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it E Architecture Exhibition 2010 at Oxford Brookes University



Unit E Architecture Design tutors

Kenny Kinugasa-Tsui  / Justin C.K Lau

Luxurious, Luxuriance, and Loss 

 
3rd year students / Andrey Mitov, Diana Elia, George Guest, James Simcock, John Barham, Kate Jones, Michael Bell, Michelle Evans, Mital Patel, Pavel Stankov, Rachel Shotliff, Simon Kent, Saeid, Thomas Pniewski, Viral Shah

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2nd year students / Abigail Reid, Abigail Whitelow, Anna Beer, Ayiannis Christo, Bharat Pankhania, Edmund Drury, Ergit Bedalli, James Booth, Jonathan Gillett, Joshua Evans, Kah Shuen Lee, Sebastian Andraos

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The experimentation of the unit studio is driven by the research topics through the academic organizations of Horhizon and Horhizon-Paris. The polemic of the works focuses primarily on a ‘digital green’ design methodology that is intrinsically associated with a sense of formal, structural and spatialcomplexity as seen in the nature of plants, while borrowing from the baroque thinking along with the morphing with classical architectural semantics into playful theatrical tectonics and typologies. The creative technological methodology pursues a synthetic model for design- where organically embodied flesh encompasses new ornamental, sensual and bodily qualities in architecture.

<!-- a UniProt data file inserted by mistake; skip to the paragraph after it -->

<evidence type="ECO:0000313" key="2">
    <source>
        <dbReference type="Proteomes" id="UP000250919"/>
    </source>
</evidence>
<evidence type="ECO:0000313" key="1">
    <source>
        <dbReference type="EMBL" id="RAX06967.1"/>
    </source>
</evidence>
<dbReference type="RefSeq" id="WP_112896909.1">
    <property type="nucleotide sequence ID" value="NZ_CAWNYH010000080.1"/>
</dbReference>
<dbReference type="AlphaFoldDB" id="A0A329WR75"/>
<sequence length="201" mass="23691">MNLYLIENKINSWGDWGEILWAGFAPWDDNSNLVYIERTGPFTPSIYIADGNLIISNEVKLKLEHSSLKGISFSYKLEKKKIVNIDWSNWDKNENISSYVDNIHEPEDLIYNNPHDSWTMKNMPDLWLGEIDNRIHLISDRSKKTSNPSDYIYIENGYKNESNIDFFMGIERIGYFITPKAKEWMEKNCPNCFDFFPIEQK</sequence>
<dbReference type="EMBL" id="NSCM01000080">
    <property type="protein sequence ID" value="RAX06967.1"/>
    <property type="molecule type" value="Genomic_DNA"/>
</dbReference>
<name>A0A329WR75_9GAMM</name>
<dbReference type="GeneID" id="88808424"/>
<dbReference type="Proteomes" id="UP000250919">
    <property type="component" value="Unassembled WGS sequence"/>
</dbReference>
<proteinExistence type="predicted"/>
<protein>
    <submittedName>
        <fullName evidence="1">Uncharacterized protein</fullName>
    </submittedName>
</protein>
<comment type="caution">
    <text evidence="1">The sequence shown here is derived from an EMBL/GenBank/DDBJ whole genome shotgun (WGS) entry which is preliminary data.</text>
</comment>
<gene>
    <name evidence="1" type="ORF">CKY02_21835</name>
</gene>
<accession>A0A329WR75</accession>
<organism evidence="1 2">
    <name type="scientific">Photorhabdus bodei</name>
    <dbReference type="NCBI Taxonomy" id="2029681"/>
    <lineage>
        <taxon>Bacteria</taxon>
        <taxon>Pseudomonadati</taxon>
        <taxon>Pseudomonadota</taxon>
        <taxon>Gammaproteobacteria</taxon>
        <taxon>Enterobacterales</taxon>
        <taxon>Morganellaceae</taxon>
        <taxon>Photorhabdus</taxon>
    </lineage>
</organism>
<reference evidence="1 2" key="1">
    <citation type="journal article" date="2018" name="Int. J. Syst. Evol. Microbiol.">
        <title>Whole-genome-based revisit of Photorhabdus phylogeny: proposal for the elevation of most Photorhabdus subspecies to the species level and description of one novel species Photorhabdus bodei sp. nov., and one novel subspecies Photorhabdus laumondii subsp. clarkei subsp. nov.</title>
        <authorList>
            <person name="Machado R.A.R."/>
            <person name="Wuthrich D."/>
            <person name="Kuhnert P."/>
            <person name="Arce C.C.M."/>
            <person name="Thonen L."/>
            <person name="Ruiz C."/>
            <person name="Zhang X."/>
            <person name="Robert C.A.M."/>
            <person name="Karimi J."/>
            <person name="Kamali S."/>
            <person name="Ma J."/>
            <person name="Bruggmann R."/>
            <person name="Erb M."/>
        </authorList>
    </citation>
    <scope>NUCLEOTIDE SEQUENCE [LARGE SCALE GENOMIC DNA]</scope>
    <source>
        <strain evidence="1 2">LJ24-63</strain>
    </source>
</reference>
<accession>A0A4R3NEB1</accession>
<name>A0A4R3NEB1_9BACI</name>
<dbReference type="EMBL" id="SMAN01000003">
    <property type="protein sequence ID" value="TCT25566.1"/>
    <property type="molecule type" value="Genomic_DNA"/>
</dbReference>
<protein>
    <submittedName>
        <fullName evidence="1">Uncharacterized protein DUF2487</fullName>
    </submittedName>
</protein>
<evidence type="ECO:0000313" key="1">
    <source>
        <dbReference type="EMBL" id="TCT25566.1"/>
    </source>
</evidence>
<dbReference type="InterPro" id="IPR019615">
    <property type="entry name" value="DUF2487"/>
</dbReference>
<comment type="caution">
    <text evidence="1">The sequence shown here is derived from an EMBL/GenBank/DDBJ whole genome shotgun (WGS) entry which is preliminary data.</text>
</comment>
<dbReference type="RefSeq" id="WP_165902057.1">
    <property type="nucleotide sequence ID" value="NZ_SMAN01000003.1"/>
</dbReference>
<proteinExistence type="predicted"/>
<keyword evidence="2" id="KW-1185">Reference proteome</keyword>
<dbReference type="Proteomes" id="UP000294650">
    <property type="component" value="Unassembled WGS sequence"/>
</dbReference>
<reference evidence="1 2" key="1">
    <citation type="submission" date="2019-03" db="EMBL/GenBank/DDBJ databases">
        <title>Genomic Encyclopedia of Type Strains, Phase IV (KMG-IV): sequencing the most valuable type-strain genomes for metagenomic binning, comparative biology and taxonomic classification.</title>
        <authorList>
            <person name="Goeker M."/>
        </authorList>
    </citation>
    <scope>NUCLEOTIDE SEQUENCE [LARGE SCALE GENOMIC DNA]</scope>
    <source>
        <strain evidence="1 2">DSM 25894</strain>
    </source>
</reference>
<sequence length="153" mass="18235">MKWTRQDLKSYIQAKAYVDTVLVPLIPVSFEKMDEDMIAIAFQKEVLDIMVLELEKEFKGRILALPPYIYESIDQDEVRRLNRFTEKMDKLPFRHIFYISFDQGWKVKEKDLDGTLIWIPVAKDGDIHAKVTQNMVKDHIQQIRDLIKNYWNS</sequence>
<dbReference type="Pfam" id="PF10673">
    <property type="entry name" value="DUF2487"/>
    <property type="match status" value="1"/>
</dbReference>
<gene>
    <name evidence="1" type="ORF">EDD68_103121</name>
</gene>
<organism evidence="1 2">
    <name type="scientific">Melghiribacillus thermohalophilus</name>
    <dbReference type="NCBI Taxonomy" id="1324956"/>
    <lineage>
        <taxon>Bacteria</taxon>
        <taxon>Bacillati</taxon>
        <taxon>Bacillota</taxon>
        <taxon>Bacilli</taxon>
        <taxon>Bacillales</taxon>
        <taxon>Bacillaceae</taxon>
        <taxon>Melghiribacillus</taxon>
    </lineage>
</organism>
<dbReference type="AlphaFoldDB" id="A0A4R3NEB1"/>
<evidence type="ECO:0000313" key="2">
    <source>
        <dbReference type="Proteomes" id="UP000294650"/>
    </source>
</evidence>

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The Agave, often called the Century Plant, can live up to 60 years, but it only blossoms once in its lifetime. When it blooms, it is unexpected, and takes less than 4 weeks for the ornamental plant to grow a thick stem that enable spiraling branches and beautiful fl owers to reach for the sky, up to 12-15 metres. The main plant then dies after its once-in-a-life-time moment. Nonetheless, the after life of the plant provides a wide range of useful resources for human beings. For hundreds of years, humans have used various parts of the Century Plant to produce rope, clothing, pins, needles, food, tequila, and many more. Hence, the blossoming period is a spectacle would attract unprecedented attentions and public interests on an architectural scale, generating a small temporary economy. (e.g. local news, school and children visits, talks, research, education activities, exhibitions, tourist attractions, production of consumer goods, etc) The long and short-term narratives of the Century Plant will be used to initiate a wide range of design themes. Throughout the year, students will be asked to respond to the unit’s agenda, by investigating the spatial enquiries of ‘luxurious, luxuriant, and loss’, and incorporate such qualities into their designs.